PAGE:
Rumpus: Why?

Lanthimos: It goes more in depth than shoving violence in someone’s face. If you can experience horrible things while you’re laughing, you go through feelings that you wouldn’t otherwise. It makes you freer to watch the movie with your own personality—it doesn’t force you the whole time.

The one thing I’m most proud of is people laughing within a situation but also being shocked. It stimulates your brain more than just violence or just laughter, because your mind is on edge all of the time.

Rumpus: Is there a desired effect?

Lanthimos: I don’t have a specific desired effect—that’s too limited. I’d like the audience to go through different things with their own experiences, education, whatever.

Some people find the film very funny; some don’t, because they get into the theme of the movie so deeply that they can’t really see how funny these things are. I really like that. I like the film to be open—for people to interact with it. I’m not satisfied with one type of feeling from the audience. I’m satisfied if people are experiencing it in different ways.

Rumpus: There’s this terrible moment in the film when a character’s standing in the bathroom, pulling her own tooth out. Her mouth and hands are covered in blood. Then she looks up into the mirror and smiles in the most genuine way. For the audience, that was a very funny moment—did you know it was funny when you were shooting it?

Lanthimos: No, I didn’t know it was going to be funny. For us, making the movie, it was all funny. It’s all rubber tape—it’s just a game. But there are many moments that I didn’t expect the audience to laugh at. I think this happened because of the awkwardness and the back and forth. You’ve been laughing and then something horrible happens and you think, ‘Should I be laughing at this?’ As a defensive mechanism you keep on laughing but I don’t think it’s actually funny at that point. I noticed at the screening in Cannes that some of the audience was laughing at things that were not funny at all. It was an awkward feeling. You could see the audience being very engaged by the story, by the specific scene, everything.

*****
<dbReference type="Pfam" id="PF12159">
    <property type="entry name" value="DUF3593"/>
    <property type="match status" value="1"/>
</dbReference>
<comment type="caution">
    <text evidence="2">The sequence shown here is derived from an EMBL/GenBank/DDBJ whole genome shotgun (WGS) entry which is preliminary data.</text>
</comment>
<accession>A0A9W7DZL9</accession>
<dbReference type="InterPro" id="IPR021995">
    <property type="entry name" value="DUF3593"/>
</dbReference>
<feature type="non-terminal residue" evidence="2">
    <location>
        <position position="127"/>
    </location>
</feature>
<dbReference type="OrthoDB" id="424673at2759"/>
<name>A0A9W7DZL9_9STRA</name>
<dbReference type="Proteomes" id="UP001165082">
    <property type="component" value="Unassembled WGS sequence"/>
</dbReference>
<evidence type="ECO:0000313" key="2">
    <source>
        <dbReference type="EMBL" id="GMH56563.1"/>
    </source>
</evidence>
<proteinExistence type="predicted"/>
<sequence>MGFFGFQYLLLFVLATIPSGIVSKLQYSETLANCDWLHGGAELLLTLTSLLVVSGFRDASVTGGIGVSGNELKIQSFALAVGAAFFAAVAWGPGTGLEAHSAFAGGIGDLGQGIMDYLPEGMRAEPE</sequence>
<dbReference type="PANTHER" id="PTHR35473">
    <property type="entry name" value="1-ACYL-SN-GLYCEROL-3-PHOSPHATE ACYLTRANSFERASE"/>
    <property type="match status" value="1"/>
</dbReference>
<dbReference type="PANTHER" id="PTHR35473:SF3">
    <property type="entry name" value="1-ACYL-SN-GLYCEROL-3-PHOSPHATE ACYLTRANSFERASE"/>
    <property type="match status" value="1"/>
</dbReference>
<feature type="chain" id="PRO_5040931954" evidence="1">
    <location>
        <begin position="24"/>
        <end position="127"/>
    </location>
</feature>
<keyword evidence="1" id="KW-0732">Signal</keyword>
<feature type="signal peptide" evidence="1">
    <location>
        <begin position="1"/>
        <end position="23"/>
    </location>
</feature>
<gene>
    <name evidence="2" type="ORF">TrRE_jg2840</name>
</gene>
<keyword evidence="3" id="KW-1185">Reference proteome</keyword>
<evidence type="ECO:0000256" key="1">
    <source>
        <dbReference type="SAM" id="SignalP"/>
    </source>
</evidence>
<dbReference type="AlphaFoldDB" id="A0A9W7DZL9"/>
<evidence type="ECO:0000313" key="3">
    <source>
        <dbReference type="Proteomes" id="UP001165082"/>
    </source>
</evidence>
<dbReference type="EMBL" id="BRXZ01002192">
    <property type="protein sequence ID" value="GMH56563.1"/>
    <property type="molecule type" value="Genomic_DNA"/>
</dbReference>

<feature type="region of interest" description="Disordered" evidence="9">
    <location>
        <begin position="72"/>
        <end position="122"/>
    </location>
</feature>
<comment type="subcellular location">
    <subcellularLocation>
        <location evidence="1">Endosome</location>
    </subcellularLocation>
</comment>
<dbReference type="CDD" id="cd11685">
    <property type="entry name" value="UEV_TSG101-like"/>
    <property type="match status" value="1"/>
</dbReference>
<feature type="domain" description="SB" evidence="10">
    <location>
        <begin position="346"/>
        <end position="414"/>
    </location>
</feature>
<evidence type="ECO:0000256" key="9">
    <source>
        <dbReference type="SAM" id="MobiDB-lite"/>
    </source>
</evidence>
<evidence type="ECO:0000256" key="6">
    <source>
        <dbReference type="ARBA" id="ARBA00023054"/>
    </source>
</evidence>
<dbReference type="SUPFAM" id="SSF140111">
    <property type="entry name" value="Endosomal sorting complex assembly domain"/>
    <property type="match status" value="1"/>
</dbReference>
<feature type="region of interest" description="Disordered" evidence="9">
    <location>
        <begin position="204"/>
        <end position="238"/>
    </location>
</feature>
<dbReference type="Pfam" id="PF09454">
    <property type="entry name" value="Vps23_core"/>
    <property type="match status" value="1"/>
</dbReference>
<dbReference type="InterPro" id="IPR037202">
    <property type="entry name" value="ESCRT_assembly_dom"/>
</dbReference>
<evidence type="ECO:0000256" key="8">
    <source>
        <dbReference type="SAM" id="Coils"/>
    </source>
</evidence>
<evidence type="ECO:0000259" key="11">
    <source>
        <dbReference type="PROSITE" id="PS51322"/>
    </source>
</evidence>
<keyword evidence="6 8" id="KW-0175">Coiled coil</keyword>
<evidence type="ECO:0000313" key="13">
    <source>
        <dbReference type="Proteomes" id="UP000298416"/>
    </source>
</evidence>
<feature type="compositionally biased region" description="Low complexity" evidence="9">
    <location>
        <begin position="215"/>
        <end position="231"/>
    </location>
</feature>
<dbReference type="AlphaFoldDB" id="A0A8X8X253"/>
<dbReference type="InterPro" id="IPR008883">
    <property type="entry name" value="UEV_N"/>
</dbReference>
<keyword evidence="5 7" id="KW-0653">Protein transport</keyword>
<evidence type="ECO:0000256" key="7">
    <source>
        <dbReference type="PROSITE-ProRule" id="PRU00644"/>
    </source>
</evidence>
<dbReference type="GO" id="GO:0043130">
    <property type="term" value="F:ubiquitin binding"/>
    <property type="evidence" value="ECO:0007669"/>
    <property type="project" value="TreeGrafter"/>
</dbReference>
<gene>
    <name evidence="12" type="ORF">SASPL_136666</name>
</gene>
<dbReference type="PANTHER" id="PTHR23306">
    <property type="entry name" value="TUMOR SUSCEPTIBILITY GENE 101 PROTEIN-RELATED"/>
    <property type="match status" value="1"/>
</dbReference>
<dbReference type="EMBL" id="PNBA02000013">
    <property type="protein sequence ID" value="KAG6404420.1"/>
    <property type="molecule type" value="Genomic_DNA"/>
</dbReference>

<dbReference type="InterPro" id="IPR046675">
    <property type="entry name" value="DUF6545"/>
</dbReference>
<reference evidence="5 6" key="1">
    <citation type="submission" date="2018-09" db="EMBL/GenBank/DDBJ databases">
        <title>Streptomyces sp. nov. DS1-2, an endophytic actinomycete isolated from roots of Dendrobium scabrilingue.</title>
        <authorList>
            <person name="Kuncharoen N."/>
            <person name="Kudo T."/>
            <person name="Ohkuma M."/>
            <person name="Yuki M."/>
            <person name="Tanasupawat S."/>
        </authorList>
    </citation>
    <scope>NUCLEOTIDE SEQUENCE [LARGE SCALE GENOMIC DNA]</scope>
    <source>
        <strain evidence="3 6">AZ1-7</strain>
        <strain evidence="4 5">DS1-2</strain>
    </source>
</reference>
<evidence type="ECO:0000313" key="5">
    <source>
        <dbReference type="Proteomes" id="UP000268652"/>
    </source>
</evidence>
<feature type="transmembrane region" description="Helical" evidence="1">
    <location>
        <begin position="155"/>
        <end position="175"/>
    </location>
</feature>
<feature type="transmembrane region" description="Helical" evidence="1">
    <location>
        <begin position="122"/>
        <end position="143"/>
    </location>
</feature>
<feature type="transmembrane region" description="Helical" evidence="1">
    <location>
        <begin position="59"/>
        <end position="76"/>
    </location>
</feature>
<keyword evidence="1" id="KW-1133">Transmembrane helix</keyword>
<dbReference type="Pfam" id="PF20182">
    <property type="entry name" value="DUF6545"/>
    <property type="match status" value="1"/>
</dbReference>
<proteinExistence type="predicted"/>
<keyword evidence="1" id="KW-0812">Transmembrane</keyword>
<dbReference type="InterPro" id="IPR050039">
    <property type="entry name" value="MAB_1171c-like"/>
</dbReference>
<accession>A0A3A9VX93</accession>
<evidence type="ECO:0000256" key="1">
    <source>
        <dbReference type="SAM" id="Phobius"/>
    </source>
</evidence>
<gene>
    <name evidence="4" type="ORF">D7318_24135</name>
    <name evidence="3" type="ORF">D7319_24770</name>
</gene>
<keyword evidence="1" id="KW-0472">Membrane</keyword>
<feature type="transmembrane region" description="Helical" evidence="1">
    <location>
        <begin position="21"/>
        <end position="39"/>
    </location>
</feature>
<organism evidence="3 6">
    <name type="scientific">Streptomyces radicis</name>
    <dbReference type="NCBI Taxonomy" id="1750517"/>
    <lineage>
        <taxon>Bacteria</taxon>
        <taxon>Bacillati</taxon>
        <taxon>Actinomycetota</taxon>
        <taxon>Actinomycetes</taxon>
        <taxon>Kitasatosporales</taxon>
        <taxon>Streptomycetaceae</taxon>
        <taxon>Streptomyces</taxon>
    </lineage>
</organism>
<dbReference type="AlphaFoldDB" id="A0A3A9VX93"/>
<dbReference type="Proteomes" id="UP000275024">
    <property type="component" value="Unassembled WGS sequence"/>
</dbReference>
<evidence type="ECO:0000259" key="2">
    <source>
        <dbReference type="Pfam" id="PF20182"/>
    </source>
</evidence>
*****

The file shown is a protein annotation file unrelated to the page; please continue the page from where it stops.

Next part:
Rumpus: There are scenes of incest in the film. How did you tackle the dissonance between the actors—who obviously have a socialized reaction toward incest—and their characters, who have none at all? Was there a process of deconstruction—of getting the actors to shed their hang-ups?

Lanthimos: We didn’t rationalize what we were doing. It wasn’t psychological—it was physical. Bring your body into a situation but leave everything else out. Don’t think about it—‘What does it mean? Is it right or wrong? What would be the rational way to react?’—forget that and just feel the other person’s hand, or the wall, or the ball. That’s how they tried to forget everything they knew as actors, or as people. Just by trying to be empty every day and to react to everything that was happening just in that moment. Not having a story in their mind.